What’s happening

The Government Sponsored Enterprises (GSEs) recently issued new guidance in several key areas, including Remote Online Notarization, Powers of Attorney (POA), age of documentation, verification of self-employment, verbal verification of employment, title insurance and settlement, and more. For more details see here and here, with FAQs here and here.

In addition, the GSEs have enacted some temporary measures to permit expanded use of a Limited Power of Attorney appointing the settlement agent to sign documents in certain no-cash-out refinance, purchase, and limited cash-out refinance transactions.

This would be of particular advantage in instances when lenders do not yet have the infrastructure in place to deliver mortgages with electronic notes.

One major caveat is that this process is not permissible in states that require a POA to be recorded with the transaction and do not allow RON documents to be recorded. In these cases, a POA executed via RON would not be helpful for a real estate closing.

Each title insurance underwriter will have their own underwriting guidelines for issuing policies under these temporary standards, so it’s important that lenders and their settlement agents confirm adherence to applicable underwriting requirements for each transaction they wish to close in this manner.

In a separate but related development, we are also tracking a concerning trend where many county recorder’s offices have shuttered operations, particularly in jurisdictions where eRecording is not yet available. This is causing significant delays of real estate transactions, preventing them from being consummated in the public record.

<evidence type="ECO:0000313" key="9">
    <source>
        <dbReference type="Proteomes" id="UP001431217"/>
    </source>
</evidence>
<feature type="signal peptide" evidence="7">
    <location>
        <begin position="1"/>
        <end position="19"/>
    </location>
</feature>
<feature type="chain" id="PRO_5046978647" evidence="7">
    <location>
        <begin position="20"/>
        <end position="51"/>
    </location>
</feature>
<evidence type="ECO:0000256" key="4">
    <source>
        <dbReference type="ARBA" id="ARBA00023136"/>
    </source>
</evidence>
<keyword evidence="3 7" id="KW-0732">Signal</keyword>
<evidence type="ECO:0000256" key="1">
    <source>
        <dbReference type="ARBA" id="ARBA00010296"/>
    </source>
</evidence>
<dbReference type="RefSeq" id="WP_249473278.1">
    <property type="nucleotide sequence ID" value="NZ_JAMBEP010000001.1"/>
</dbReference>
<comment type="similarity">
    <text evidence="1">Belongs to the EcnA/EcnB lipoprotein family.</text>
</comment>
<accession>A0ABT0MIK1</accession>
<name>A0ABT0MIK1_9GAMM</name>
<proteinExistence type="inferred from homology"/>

The American Land Title Association, which represents title and escrow professionals, has a helpful tracker showing the operational status of recording jurisdictions, based on crowdsourced data. If the county for your property is located in an affected jurisdiction, it’s important to get in touch with your title agent to ensure availability of gap coverage for matters arising between the loan closing and recording dates.

What these new temporary measures could mean

  • Temporary policies allow for settlement agents to conduct remote closings where paper is required, subject to rules applied by lenders, the GSEs, underwriters, and state law
  • These policies currently apply to loan application dates up to May 17, 2020, but may be extended if needed

Blend’s perspective

During the current pandemic (and until all lenders have such closing capabilities), these stopgap emergency measures will allow borrowers to refinance their existing mortgage or buy a new home without endangering themselves or their lender by attending an in-person closing.

At Blend, we are committed to developing a seamless end-to-end digital experience for mortgages that delight lenders and consumers alike. Blend Close is the next step, and we are excited to get it into your hands.

We are closely monitoring these developments and more, and we will continue to provide updates in our next regulatory roadmap.

Meanwhile, we are continuing to work on behalf of our customers to deliver the technology solutions that will help them serve individuals, families, and businesses during this challenging time.


Austin Miller oversees Regulatory Engagement and Governance at Blend.